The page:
Trayvon Martin case a trial by fire for rookie Sanford mayor
For about a month, Mayor Jeff Triplett labored to keep a lid on an explosive situation in Sanford, Fla., after local police released George Zimmerman, who fatally shot teenager Trayvon Martin. The mayor emerged intact, but not unchanged.
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One of Triplett’s colleagues, City Commissioner Randy Jones, says mayors of Sanford have not traditionally grappled with mega issues such as racial profiling, Florida gun and self-defense laws, or the legacy of race relations in the South.Skip to next paragraph
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“We’re supposed to be dealing with rezones, and, do you have too many cats and dogs in your yard, and annexations,” says Mr. Jones. “It’s an absolutely unenviable situation.”
Depending on who is doing the talking, Triplett's response to the growing crisis is either an example of strong leadership under fire or the Machiavellian moves of a politician.
One of Triplett's first steps after getting the call about Trayvon was to attend a March 14 meeting at the Allen Chapel AME Church in Goldsboro, the historically black part of the city. In his naiveté, Triplett was unaware of the fury, near and far, that was gaining critical mass and speed, moving like a comet to smash into Sanford. But as he sat there and listened, it came into view. “Oh my," he recounts of his thoughts. "This is huge.”
Critics were accusing the police chief whom Triplett helped hire, Bill Lee Jr., of botching the investigation into Trayvon’s death. Officials from the NAACP came en masse, calling for Zimmerman's immediate arrest and demanding that Chief Lee be fired. Then emerged the horror tales that had nothing to do with this tragedy, as black residents revealed a trove of unaddressed grievances involving local police.
“I sat in on a couple of community meetings, and you hear some of the passionate outcries for justice, not just for Trayvon, but other things that have happened in our city. You can just see the degradation of the trust level,” he says.
The mayor led the offensive to release the 911 recordings that replay Trayvon’s last moments. Before the audio was released to the public, Triplett listened to it with Trayvon's parents in his office, a tiny room on the second floor of City Hall.
“You just think to yourself, how could I sit there if it was my son, in his last moments,” he says. “That was the toughest thing I have ever done in my life.”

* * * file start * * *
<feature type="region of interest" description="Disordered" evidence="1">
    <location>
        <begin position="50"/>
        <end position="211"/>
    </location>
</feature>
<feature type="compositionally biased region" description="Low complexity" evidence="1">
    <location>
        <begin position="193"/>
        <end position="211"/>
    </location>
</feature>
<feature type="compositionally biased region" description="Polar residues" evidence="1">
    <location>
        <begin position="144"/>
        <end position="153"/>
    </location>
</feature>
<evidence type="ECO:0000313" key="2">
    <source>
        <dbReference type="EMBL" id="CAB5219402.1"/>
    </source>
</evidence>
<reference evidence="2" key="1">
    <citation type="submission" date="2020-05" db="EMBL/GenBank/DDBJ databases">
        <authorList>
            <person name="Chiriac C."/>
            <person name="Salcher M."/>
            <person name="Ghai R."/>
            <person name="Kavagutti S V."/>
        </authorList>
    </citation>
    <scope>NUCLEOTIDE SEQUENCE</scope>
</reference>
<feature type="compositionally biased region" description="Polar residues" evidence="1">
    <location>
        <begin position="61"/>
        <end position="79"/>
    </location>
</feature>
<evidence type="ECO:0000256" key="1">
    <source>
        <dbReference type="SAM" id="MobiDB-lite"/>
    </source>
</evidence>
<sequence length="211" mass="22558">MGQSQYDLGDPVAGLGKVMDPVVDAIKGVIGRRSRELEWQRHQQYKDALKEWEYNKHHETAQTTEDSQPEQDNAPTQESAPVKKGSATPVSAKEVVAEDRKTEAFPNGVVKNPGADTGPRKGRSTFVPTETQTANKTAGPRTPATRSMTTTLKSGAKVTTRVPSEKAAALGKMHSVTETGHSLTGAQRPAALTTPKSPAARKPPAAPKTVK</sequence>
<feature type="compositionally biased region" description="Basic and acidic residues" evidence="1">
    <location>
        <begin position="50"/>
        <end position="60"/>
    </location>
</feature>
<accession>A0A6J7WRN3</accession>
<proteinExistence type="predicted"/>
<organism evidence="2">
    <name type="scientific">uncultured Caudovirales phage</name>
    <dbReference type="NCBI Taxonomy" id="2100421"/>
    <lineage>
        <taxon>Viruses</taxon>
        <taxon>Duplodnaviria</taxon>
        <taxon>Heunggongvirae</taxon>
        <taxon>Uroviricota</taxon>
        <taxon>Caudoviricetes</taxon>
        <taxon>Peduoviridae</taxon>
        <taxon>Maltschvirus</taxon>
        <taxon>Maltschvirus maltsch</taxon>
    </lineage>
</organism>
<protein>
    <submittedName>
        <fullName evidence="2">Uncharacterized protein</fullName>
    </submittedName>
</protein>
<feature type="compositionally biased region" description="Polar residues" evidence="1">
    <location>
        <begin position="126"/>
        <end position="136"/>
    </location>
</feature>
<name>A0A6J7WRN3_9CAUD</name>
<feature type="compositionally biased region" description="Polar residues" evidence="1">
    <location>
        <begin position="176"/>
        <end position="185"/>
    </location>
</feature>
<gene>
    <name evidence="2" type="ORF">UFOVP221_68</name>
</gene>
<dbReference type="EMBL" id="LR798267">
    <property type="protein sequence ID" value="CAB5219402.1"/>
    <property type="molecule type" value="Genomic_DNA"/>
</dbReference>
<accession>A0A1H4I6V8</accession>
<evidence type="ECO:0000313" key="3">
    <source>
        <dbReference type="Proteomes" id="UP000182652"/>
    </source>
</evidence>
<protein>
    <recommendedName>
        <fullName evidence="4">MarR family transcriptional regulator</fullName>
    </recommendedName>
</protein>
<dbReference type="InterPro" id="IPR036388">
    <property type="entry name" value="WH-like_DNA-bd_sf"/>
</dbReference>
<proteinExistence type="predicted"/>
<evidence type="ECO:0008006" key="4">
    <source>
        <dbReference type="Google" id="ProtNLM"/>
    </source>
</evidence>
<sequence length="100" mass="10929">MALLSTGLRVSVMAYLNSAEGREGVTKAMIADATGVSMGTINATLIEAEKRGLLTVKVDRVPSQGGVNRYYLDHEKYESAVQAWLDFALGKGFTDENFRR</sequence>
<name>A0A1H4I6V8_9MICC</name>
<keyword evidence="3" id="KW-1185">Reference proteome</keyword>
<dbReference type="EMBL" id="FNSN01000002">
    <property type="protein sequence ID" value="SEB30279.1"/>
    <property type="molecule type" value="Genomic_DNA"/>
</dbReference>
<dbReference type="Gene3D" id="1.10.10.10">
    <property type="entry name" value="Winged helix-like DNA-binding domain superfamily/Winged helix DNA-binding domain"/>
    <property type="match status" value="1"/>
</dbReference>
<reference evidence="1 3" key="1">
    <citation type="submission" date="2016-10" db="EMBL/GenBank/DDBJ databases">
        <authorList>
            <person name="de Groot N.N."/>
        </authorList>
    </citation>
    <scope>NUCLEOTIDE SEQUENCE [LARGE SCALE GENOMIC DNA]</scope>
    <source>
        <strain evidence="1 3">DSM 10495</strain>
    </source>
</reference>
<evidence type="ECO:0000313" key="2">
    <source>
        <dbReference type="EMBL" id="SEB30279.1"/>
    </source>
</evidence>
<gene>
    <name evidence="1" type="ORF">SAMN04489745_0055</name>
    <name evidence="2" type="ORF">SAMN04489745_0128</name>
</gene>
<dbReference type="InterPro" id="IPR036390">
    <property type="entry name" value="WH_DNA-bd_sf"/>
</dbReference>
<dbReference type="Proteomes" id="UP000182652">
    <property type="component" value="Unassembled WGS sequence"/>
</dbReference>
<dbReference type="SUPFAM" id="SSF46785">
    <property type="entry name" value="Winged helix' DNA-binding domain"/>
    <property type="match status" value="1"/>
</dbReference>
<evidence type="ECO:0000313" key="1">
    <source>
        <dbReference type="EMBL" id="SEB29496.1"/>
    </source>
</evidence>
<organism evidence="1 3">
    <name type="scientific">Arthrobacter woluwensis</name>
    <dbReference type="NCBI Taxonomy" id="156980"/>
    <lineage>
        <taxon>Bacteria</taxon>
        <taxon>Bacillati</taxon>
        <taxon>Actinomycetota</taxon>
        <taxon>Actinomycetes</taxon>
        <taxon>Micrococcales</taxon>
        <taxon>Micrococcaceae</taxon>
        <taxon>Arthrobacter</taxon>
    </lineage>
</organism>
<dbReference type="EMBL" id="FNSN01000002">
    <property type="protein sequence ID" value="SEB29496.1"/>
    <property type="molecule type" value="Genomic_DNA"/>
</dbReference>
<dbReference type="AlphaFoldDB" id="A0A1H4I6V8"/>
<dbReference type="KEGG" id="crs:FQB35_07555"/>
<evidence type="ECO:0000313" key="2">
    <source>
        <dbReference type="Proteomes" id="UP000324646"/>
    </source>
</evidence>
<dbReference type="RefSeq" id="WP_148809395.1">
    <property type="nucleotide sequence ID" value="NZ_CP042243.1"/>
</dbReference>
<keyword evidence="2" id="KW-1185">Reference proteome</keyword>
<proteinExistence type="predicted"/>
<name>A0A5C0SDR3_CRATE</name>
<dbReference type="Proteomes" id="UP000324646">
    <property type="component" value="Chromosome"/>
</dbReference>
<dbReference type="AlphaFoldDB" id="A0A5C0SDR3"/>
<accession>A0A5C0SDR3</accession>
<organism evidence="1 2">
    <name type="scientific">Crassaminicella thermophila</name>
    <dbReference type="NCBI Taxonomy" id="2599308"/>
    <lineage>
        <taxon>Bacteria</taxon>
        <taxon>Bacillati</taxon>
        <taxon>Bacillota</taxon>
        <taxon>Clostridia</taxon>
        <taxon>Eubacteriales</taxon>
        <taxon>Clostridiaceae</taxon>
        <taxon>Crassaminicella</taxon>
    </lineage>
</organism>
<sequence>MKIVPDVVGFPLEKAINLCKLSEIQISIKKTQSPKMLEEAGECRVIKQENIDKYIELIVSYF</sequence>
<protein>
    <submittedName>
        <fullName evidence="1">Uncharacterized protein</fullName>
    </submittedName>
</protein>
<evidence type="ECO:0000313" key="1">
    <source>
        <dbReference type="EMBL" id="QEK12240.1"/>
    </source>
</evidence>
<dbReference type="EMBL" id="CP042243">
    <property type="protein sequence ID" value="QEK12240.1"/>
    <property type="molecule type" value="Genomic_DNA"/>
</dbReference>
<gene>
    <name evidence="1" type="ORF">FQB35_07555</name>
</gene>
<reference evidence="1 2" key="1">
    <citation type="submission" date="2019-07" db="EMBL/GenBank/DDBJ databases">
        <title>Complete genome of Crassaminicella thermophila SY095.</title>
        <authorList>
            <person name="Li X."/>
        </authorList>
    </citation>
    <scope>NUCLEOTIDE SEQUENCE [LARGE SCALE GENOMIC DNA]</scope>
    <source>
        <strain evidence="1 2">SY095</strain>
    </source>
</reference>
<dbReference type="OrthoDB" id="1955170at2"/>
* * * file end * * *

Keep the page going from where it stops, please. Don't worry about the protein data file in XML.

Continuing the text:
He met with US Rep. Corrine Brown (D), whose district includes Sanford. They flew to D.C. and sat down with officials from the Department of Justice to discuss the incident. Along with two other city commissioners, he voted no confidence in Chief Lee on March 21. That decision, he says, wasn’t easy. When the motion was floated, Triplett felt conflicted. Right there in the meeting, he started sketching up a pros and cons list about Lee on a piece of paper. Maybe it was his banker's background, but he says he began thinking of himself and his colleagues as fellow business associates.
“Truly from a managerial point of view, is this the guy you want facing the media? Is this the guy you want letting the press releases go?” he says of his reasoning then. “If you look at our commission as almost a board of directors of a $40 million company, I had to make that call that I didn’t have confidence in ... how it was handled.” The majority prevailed, and Chief Lee temporarily stepped down.
The sole black city commissioner and a lifelong Sanford resident, Velma Williams, says Triplett has so far weathered criticism from all sides. There are angry residents who want to vote him out of office, and members of the police department who aren’t too pleased with his vote against Lee. But what really stands out to her is his willingness to listen during community forums with local black leaders and ministers.
“He’s very sensitive. When you find a white person who demonstrates or exhibits that he is very sensitive to situations like this," she says, "you have someone who really has excellent personal qualities.”